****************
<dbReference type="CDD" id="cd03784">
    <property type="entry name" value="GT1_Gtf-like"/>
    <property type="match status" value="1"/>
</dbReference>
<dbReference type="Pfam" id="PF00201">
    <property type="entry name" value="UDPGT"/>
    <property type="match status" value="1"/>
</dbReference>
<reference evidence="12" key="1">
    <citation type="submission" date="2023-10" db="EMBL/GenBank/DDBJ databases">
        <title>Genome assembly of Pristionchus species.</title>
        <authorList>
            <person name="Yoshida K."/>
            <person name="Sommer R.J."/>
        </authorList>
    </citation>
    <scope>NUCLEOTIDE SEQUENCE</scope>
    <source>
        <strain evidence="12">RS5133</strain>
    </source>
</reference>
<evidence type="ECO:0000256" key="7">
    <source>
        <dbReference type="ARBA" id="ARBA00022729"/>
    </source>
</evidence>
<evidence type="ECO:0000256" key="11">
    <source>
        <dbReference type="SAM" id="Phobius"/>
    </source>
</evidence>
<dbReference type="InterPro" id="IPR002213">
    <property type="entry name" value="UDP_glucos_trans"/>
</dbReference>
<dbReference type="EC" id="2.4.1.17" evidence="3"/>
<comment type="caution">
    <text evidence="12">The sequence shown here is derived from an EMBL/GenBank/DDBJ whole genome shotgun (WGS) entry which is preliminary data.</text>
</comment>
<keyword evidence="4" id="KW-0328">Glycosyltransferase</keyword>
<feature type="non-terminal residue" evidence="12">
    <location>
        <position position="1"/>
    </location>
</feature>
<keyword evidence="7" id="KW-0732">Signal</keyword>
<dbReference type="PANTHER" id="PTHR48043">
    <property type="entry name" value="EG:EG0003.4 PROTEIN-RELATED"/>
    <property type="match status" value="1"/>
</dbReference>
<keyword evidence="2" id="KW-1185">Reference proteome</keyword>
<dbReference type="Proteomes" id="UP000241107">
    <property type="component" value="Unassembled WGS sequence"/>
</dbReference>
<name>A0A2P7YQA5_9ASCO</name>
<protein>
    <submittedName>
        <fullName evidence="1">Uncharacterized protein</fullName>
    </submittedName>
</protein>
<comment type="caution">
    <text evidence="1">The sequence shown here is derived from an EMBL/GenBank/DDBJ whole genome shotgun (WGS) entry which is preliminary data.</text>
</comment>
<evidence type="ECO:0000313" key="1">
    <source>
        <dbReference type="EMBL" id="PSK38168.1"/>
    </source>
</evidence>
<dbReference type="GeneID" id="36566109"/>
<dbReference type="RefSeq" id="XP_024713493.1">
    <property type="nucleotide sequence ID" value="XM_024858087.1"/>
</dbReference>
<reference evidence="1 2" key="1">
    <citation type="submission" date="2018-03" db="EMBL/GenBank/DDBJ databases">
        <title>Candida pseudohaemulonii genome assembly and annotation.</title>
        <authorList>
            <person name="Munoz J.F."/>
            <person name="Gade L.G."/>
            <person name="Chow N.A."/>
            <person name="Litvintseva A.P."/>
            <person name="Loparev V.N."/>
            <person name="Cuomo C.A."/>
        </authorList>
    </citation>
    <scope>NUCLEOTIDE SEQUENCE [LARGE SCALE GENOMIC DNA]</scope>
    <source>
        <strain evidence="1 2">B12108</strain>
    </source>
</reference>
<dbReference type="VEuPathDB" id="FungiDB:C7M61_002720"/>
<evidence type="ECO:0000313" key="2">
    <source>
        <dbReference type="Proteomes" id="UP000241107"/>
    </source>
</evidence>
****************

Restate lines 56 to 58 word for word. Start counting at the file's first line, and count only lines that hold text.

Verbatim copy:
    <submittedName>
        <fullName evidence="1">Uncharacterized protein</fullName>
    </submittedName>